GEM TALK WITH ANNYA SAND, ARTIST
The series of interviews with women and men who have personalities, story to tell and their own GEM style. They make it happen for themselves all over the world and follow GEMOLOGUE by Liza Urla.
As a budding self-taught artist, Annya Sand loaded all her pictures in a van and drove it to every gallery in London. Her perseverance paid off, and since then she has exhibited from Saatchi Gallery to the Houses of Parliament. Her art is often political and thoughtful, in a diplomatic rather than subversive manner.
Annya is the epitome of a crazy jewellery aficionado, so she was the perfect candidate for my GEM TALK series. She has a deep personal connection to jewellery: her father was a well-known and respected jeweller in Kazakhstan so she was surrounded by it since she was a little girl. For herself, Annya carefully chooses one-off pieces, and every jewel in her collection comes with a special story. In addition, as a polymath creative soul, she is currently working on a lot of sketches of jewellery herself inspired by my late father’s work: a new talented player in the jewellery world to watch!
Name: Annya Sand
Alma Mater: American Intercontinental University and Public Affairs, London School of Economics
Hometown: Almaty, Kazakhstan
LOCATION AT TIME OF INTERVIEW:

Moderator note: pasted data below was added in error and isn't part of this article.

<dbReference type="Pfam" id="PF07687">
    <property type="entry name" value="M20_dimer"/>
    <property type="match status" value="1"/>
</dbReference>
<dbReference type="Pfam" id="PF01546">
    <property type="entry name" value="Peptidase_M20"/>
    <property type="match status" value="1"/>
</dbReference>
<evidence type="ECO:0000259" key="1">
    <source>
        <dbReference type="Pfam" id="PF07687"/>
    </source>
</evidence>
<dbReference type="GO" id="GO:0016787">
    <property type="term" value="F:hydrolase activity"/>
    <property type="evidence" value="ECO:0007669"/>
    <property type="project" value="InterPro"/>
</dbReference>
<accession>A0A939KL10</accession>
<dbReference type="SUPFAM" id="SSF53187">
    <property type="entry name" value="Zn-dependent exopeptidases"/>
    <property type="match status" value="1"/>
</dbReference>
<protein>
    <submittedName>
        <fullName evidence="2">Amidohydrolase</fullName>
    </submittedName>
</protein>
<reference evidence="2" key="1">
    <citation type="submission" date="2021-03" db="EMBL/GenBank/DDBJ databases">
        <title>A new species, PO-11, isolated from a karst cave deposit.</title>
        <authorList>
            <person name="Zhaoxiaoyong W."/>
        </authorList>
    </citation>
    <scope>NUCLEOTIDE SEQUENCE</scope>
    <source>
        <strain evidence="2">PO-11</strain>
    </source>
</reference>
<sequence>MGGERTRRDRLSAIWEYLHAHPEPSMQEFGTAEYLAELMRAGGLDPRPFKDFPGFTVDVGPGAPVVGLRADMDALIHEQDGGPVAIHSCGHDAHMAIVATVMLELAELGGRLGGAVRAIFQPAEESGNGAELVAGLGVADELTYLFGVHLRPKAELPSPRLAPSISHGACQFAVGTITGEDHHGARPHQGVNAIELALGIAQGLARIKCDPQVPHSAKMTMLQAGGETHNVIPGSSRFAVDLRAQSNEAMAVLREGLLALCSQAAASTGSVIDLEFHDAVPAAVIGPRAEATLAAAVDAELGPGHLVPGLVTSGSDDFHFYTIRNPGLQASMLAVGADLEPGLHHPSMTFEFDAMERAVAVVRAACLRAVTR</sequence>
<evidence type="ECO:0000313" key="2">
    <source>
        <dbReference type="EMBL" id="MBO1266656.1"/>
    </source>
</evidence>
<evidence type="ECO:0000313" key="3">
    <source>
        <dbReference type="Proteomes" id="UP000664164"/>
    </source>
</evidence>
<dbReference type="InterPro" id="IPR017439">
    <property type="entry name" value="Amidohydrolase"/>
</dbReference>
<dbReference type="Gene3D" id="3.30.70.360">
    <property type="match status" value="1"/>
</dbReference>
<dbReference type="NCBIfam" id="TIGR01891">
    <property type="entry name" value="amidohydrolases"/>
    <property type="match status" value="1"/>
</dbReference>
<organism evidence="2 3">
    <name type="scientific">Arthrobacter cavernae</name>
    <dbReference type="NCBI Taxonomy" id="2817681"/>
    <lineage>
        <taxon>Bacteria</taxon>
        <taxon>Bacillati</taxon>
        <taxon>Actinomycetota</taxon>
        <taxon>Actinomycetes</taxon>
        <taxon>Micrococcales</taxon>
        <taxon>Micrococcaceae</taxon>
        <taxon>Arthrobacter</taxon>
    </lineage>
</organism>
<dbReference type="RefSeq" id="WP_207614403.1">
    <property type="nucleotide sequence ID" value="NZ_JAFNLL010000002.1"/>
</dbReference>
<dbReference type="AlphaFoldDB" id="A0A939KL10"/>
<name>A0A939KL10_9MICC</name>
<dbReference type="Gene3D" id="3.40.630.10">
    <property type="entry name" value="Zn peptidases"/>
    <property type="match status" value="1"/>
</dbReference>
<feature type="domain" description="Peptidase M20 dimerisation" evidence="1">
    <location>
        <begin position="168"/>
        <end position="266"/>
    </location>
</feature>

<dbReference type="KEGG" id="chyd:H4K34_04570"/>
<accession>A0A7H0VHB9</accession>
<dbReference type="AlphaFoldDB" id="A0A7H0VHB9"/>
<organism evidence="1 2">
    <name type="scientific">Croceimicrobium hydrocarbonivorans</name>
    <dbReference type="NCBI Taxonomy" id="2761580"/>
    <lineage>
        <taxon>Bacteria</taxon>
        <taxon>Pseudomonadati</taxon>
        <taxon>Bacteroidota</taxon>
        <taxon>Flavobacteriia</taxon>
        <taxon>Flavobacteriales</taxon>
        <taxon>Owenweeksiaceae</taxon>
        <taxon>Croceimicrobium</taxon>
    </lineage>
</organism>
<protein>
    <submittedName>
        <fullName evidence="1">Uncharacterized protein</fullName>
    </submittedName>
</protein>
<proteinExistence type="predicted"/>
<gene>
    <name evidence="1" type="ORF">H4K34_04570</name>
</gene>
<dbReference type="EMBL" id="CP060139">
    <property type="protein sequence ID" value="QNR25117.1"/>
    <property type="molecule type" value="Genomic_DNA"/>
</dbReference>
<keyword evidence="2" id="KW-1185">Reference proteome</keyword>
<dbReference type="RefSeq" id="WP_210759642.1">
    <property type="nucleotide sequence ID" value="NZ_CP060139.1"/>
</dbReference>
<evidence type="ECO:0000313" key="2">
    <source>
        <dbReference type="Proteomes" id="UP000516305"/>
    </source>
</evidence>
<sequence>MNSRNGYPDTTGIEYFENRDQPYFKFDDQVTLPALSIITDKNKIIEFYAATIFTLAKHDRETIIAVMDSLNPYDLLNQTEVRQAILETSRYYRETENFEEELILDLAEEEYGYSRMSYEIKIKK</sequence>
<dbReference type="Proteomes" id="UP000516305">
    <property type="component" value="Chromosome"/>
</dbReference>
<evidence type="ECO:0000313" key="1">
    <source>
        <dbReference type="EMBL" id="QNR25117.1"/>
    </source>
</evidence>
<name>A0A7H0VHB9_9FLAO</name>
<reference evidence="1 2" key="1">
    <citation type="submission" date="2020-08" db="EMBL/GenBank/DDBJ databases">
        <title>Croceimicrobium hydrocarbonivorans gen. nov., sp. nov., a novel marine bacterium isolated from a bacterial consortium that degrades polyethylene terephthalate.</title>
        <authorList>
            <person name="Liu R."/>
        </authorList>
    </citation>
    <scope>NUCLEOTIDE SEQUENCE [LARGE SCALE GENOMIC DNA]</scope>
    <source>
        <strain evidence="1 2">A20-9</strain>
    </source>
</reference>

I am currently in London enjoying the short-lived autumn sunshine at The Ivy Chelsea Garden. I love London, it’s my home after-all! I enjoy visiting and exploring the city and its restaurants and galleries. I am consistently on a path of discovery so also like to discover new places of interest. Being an artist, I spend a considerable amount of time in the Serpentine Gallery, the Tate Modern, and wondering around West and East London for artistic stimulation and inspiration.
IN THE BEGINNING:
I started painting at a very young age and consider myself self-taught. Art has always been an essential part of me and comes naturally. Plus I have always had creative influences in my family – my father was a jeweller and my grandfather was an architect. They both nurtured my love for art and inspired me to develop my own artistic style.
I sold my first collection at the age of 20 and the excitement of this inspired me to pursue art as my main career. However, I must be honest, it was not easy in the beginning. I was constantly pushing my work and emailing various galleries in London looking for representation. I did this for over a year and hardly got any responses, which was very upsetting. However, it didn’t stop me pursuing my dream! So, one day I decided to rent a van, loaded it with my work and drove to each and every one of the galleries in London. After a long day and a lot of shocked faces, one gallery responded in a very positive way. Funnily enough, having that one gallery liking my work then generated more and more interest amongst the other galleries. The snowball effect!
SHOP THE LOOK:
My first solo exhibition in London was titled ‘Expressions from Kazakhstan’ at the King’s Road Gallery back in 2008. Since then, I have shown at various spaces all over London from Asia House, to The Saatchi Gallery, to Gallery Elena Shchukina and even at The Houses of Parliament for the ‘Study of Russia’ exhibition. I regularly participate in large-scale art fairs and public events too.